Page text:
Should violent games be banned like the illegal and addictive narcotic heroin?
That suggestion was made recently to the Virginia Tech Review Panel, an elite commission appointed by Virginia Gov. Tim Kaine to study the April 16th school shooting rampage committed by madman Cho Seung-Hui.
The panel, composed of a variety of experts and specialists as well as former Homeland Security Director Tom Ridge, held its first public meeting in Richmond on May 10th. Among those testifying was Don Phau, a member of former fringe presidential candidate Lyndon LaRouche’s political action committee.
Much has been written about LaRouche and his movement over the years, but little of that material is germane to GamePolitics’ editorial focus. Phau’s testimony before the VT Review Panel, however, is something that merits a look.
Speaking near the end of the May 10th hearing, Phau began by recounting Miami attorney Jack Thompson’s claims that Virginia Tech shooter Cho Seung-Hui was motivated to commit the killings by playing Counter-strike. Phau also mentioned the Washington Post’s initial report that Cho played the game, a reference that was later deleted by the newspaper.
Like Thompson, Phau also cited the 2002 Erfurt school shooting and the killer’s play of Counter-strike. In addition, Phau referenced game violence critic David Grossman and his writings about video game violence. In speaking about first-person shooter games, Phau said:
[FPS games] were developed after the Vietnam War… But the video game industry in the year 2000… when we had the Y2K phenomenon, the video game industry decided to make a lot of money. They developed the first-person shooter games and Counter-strike was developed by Microsoft.
GP: There’s a good bit of misinformation packed into that paragraph. It’s true that FPS games were developed after the Vietnam War – about 20 years after – with id Software’s 1992 release of Wolfenstein 3-D. At the same time Phau seems to be saying that the FPS genre was created in 2000, which is obviously incorrect.
Nor did Microsoft develop Counter-strike, as Phau states, although an Xbox version was published under the MS label in 2003. This misinformation was also put forth by Thompson around the time of the Virginia Tech massacre.
Phau also seems to be drawing on Grossman’s frequent assertion that FPS games are used by the military to break down recruits’ inhibition to kill. However a recent book by ABC news reporter John Stossel disputes Grossman’s claim.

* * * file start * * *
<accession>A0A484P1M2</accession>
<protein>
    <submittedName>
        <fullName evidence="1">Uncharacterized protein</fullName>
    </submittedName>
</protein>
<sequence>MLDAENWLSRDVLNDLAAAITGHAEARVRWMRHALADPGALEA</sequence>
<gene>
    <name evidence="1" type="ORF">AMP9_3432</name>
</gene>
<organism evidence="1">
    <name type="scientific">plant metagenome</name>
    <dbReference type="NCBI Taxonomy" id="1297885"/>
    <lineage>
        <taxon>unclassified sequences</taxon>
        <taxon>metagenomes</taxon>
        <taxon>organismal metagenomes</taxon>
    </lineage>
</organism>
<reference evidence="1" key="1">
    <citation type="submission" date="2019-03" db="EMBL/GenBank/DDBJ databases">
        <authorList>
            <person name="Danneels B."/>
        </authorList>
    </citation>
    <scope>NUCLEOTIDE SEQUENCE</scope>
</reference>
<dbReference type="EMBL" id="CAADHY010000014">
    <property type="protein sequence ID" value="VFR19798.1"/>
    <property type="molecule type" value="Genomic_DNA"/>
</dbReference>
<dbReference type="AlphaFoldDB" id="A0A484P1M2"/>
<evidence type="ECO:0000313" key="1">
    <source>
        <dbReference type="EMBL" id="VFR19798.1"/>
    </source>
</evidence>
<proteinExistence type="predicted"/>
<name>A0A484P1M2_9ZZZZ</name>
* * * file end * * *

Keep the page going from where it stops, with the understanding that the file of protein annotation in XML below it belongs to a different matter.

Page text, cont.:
These games, I propose, should be banned. The same way you cannot buy heroin; the same way you cannot be a 16-year-old and buy pornography.
Phau also incorrectly cites statistics on the ability of underage buyers to purchase M-rated games:
82% of games rated M… 82% of kids can buy these games. You can go to Wal-mart. You can go to Best Buy and buy them.
Actually, due to increased retail ratings enforcement efforts, the most recent (April, 2007) figure from the Federal Trade Commission is 42%. It was 85% in the year 2000 and 78% in 2001, which is what Phau may be referring to.
GP readers can watch a video of Phau’s testimony before the Virginia Tech Review Panel on the C-SPAN website (skip ahead to 3:26:30 for Phau). If you’d just like to hear the audio, GamePolitics has created a six-minute mp3 of Phau’s testimony.
The LaRouche camp touts Phau’s appearance before the panel on its website, echoing his call to ban violent games. Among other projects listed on the site is one entitled Destroy Al Gore. Readers will also find The Cheneyites and the Killer-Trainer Lobby, a lengthy article that sees collusion between the government and the video game industry in just about every corner.
In regard to the LaRouche material, it’s hard to miss the group’s overlap in ideas with those of Jack Thompson. GamePolitics recently asked the anti-game attorney if he was working with the LaRouche team on video game issues. His terse answer:
I have nothing to do with LaRouche’s people.